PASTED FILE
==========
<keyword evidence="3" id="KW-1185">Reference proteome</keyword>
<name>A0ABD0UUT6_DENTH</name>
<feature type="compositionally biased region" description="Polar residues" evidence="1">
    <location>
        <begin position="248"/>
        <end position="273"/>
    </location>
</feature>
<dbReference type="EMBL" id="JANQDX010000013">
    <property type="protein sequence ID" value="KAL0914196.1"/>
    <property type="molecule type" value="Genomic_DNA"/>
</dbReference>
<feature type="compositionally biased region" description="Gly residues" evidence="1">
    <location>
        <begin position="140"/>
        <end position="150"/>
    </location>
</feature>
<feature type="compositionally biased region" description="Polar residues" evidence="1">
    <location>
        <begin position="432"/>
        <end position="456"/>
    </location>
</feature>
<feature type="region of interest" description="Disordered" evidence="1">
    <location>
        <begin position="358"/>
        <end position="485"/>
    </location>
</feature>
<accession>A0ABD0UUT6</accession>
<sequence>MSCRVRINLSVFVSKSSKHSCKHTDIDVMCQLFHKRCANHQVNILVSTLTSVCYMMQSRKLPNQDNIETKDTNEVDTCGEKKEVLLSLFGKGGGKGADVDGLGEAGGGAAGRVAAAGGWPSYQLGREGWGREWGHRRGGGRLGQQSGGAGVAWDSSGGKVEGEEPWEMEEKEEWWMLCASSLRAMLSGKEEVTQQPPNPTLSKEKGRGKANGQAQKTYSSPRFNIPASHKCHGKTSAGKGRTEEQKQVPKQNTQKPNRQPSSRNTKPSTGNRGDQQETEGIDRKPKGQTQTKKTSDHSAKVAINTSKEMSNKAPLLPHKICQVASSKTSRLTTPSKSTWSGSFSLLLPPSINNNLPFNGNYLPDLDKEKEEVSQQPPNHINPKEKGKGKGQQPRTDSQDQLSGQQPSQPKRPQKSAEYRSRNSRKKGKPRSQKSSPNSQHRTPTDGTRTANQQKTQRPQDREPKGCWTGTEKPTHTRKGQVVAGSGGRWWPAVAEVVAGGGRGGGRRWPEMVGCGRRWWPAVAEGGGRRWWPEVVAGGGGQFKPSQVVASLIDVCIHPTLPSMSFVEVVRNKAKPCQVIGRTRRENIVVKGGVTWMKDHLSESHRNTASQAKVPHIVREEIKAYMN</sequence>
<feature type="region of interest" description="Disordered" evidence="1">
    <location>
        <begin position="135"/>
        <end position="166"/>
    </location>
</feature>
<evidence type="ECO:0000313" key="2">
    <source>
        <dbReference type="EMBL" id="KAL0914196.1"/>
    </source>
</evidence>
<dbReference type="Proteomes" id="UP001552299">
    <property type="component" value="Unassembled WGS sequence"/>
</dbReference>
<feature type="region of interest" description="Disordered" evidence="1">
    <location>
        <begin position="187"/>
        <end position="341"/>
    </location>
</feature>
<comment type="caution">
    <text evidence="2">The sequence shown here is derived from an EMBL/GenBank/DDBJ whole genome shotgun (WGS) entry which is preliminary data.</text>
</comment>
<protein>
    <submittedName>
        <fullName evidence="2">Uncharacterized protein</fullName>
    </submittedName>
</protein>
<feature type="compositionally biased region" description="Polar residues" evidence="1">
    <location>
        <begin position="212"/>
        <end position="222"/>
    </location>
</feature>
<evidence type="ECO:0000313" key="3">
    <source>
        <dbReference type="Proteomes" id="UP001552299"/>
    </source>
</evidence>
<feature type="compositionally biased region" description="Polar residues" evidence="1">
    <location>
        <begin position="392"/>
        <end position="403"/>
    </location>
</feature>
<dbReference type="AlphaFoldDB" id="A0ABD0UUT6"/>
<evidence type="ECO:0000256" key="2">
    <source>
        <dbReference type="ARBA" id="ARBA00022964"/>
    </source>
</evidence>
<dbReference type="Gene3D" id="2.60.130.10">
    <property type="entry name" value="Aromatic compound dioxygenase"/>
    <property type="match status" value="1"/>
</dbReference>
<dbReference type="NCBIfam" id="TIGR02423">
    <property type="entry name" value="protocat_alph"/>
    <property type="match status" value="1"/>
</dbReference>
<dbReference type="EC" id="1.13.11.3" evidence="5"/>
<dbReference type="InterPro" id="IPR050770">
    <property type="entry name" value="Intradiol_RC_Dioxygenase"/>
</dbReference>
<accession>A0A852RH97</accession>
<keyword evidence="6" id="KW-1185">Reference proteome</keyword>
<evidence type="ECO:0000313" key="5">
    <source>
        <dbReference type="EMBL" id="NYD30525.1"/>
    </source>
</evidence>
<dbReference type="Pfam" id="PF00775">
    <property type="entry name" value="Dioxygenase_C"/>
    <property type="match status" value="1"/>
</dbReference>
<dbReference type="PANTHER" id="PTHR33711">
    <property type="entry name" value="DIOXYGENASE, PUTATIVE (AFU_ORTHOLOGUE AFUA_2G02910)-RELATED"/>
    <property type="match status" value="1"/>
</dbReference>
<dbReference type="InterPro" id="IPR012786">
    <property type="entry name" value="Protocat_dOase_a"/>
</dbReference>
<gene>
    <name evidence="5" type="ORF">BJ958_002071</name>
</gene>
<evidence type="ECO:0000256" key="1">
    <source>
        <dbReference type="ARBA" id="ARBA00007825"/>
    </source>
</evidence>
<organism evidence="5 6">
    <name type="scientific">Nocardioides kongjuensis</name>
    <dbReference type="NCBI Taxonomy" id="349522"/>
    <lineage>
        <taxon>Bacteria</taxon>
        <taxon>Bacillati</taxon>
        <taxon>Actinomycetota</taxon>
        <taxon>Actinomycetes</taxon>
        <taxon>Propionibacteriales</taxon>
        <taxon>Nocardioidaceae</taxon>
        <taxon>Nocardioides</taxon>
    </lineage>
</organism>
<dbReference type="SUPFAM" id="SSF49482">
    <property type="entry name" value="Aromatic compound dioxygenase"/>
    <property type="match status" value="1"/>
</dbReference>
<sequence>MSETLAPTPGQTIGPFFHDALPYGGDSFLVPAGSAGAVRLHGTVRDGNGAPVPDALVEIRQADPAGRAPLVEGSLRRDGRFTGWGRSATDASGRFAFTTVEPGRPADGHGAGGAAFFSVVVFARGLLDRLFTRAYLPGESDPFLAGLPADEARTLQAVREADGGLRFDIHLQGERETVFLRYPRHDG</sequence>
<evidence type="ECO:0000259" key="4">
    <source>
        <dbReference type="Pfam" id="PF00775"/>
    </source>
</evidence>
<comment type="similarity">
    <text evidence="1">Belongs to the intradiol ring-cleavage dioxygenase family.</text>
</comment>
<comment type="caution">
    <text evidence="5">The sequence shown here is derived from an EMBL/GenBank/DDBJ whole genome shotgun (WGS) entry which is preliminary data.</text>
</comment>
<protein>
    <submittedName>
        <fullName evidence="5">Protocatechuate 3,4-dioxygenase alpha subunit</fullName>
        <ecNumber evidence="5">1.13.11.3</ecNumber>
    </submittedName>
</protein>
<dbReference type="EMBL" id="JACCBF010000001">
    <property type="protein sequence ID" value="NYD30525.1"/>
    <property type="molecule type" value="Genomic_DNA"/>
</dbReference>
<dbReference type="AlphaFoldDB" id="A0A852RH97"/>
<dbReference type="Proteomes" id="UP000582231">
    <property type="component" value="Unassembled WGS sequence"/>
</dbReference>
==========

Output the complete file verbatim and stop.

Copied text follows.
<keyword evidence="3" id="KW-1185">Reference proteome</keyword>
<name>A0ABD0UUT6_DENTH</name>
<feature type="compositionally biased region" description="Polar residues" evidence="1">
    <location>
        <begin position="248"/>
        <end position="273"/>
    </location>
</feature>
<dbReference type="EMBL" id="JANQDX010000013">
    <property type="protein sequence ID" value="KAL0914196.1"/>
    <property type="molecule type" value="Genomic_DNA"/>
</dbReference>
<feature type="compositionally biased region" description="Gly residues" evidence="1">
    <location>
        <begin position="140"/>
        <end position="150"/>
    </location>
</feature>
<feature type="compositionally biased region" description="Polar residues" evidence="1">
    <location>
        <begin position="432"/>
        <end position="456"/>
    </location>
</feature>
<feature type="region of interest" description="Disordered" evidence="1">
    <location>
        <begin position="358"/>
        <end position="485"/>
    </location>
</feature>
<accession>A0ABD0UUT6</accession>
<sequence>MSCRVRINLSVFVSKSSKHSCKHTDIDVMCQLFHKRCANHQVNILVSTLTSVCYMMQSRKLPNQDNIETKDTNEVDTCGEKKEVLLSLFGKGGGKGADVDGLGEAGGGAAGRVAAAGGWPSYQLGREGWGREWGHRRGGGRLGQQSGGAGVAWDSSGGKVEGEEPWEMEEKEEWWMLCASSLRAMLSGKEEVTQQPPNPTLSKEKGRGKANGQAQKTYSSPRFNIPASHKCHGKTSAGKGRTEEQKQVPKQNTQKPNRQPSSRNTKPSTGNRGDQQETEGIDRKPKGQTQTKKTSDHSAKVAINTSKEMSNKAPLLPHKICQVASSKTSRLTTPSKSTWSGSFSLLLPPSINNNLPFNGNYLPDLDKEKEEVSQQPPNHINPKEKGKGKGQQPRTDSQDQLSGQQPSQPKRPQKSAEYRSRNSRKKGKPRSQKSSPNSQHRTPTDGTRTANQQKTQRPQDREPKGCWTGTEKPTHTRKGQVVAGSGGRWWPAVAEVVAGGGRGGGRRWPEMVGCGRRWWPAVAEGGGRRWWPEVVAGGGGQFKPSQVVASLIDVCIHPTLPSMSFVEVVRNKAKPCQVIGRTRRENIVVKGGVTWMKDHLSESHRNTASQAKVPHIVREEIKAYMN</sequence>
<feature type="region of interest" description="Disordered" evidence="1">
    <location>
        <begin position="135"/>
        <end position="166"/>
    </location>
</feature>
<evidence type="ECO:0000313" key="2">
    <source>
        <dbReference type="EMBL" id="KAL0914196.1"/>
    </source>
</evidence>
<dbReference type="Proteomes" id="UP001552299">
    <property type="component" value="Unassembled WGS sequence"/>
</dbReference>
<feature type="region of interest" description="Disordered" evidence="1">
    <location>
        <begin position="187"/>
        <end position="341"/>
    </location>
</feature>
<comment type="caution">
    <text evidence="2">The sequence shown here is derived from an EMBL/GenBank/DDBJ whole genome shotgun (WGS) entry which is preliminary data.</text>
</comment>
<protein>
    <submittedName>
        <fullName evidence="2">Uncharacterized protein</fullName>
    </submittedName>
</protein>
<feature type="compositionally biased region" description="Polar residues" evidence="1">
    <location>
        <begin position="212"/>
        <end position="222"/>
    </location>
</feature>
<evidence type="ECO:0000313" key="3">
    <source>
        <dbReference type="Proteomes" id="UP001552299"/>
    </source>
</evidence>
<feature type="compositionally biased region" description="Polar residues" evidence="1">
    <location>
        <begin position="392"/>
        <end position="403"/>
    </location>
</feature>
<dbReference type="AlphaFoldDB" id="A0ABD0UUT6"/>
<evidence type="ECO:0000256" key="2">
    <source>
        <dbReference type="ARBA" id="ARBA00022964"/>
    </source>
</evidence>
<dbReference type="Gene3D" id="2.60.130.10">
    <property type="entry name" value="Aromatic compound dioxygenase"/>
    <property type="match status" value="1"/>
</dbReference>
<dbReference type="NCBIfam" id="TIGR02423">
    <property type="entry name" value="protocat_alph"/>
    <property type="match status" value="1"/>
</dbReference>
<dbReference type="EC" id="1.13.11.3" evidence="5"/>
<dbReference type="InterPro" id="IPR050770">
    <property type="entry name" value="Intradiol_RC_Dioxygenase"/>
</dbReference>
<accession>A0A852RH97</accession>
<keyword evidence="6" id="KW-1185">Reference proteome</keyword>
<evidence type="ECO:0000313" key="5">
    <source>
        <dbReference type="EMBL" id="NYD30525.1"/>
    </source>
</evidence>
<dbReference type="Pfam" id="PF00775">
    <property type="entry name" value="Dioxygenase_C"/>
    <property type="match status" value="1"/>
</dbReference>
<dbReference type="PANTHER" id="PTHR33711">
    <property type="entry name" value="DIOXYGENASE, PUTATIVE (AFU_ORTHOLOGUE AFUA_2G02910)-RELATED"/>
    <property type="match status" value="1"/>
</dbReference>
<dbReference type="InterPro" id="IPR012786">
    <property type="entry name" value="Protocat_dOase_a"/>
</dbReference>
<gene>
    <name evidence="5" type="ORF">BJ958_002071</name>
</gene>
<evidence type="ECO:0000256" key="1">
    <source>
        <dbReference type="ARBA" id="ARBA00007825"/>
    </source>
</evidence>
<organism evidence="5 6">
    <name type="scientific">Nocardioides kongjuensis</name>
    <dbReference type="NCBI Taxonomy" id="349522"/>
    <lineage>
        <taxon>Bacteria</taxon>
        <taxon>Bacillati</taxon>
        <taxon>Actinomycetota</taxon>
        <taxon>Actinomycetes</taxon>
        <taxon>Propionibacteriales</taxon>
        <taxon>Nocardioidaceae</taxon>
        <taxon>Nocardioides</taxon>
    </lineage>
</organism>
<dbReference type="SUPFAM" id="SSF49482">
    <property type="entry name" value="Aromatic compound dioxygenase"/>
    <property type="match status" value="1"/>
</dbReference>
<sequence>MSETLAPTPGQTIGPFFHDALPYGGDSFLVPAGSAGAVRLHGTVRDGNGAPVPDALVEIRQADPAGRAPLVEGSLRRDGRFTGWGRSATDASGRFAFTTVEPGRPADGHGAGGAAFFSVVVFARGLLDRLFTRAYLPGESDPFLAGLPADEARTLQAVREADGGLRFDIHLQGERETVFLRYPRHDG</sequence>
<evidence type="ECO:0000259" key="4">
    <source>
        <dbReference type="Pfam" id="PF00775"/>
    </source>
</evidence>
<comment type="similarity">
    <text evidence="1">Belongs to the intradiol ring-cleavage dioxygenase family.</text>
</comment>
<comment type="caution">
    <text evidence="5">The sequence shown here is derived from an EMBL/GenBank/DDBJ whole genome shotgun (WGS) entry which is preliminary data.</text>
</comment>
<protein>
    <submittedName>
        <fullName evidence="5">Protocatechuate 3,4-dioxygenase alpha subunit</fullName>
        <ecNumber evidence="5">1.13.11.3</ecNumber>
    </submittedName>
</protein>
<dbReference type="EMBL" id="JACCBF010000001">
    <property type="protein sequence ID" value="NYD30525.1"/>
    <property type="molecule type" value="Genomic_DNA"/>
</dbReference>
<dbReference type="AlphaFoldDB" id="A0A852RH97"/>
<dbReference type="Proteomes" id="UP000582231">
    <property type="component" value="Unassembled WGS sequence"/>
</dbReference>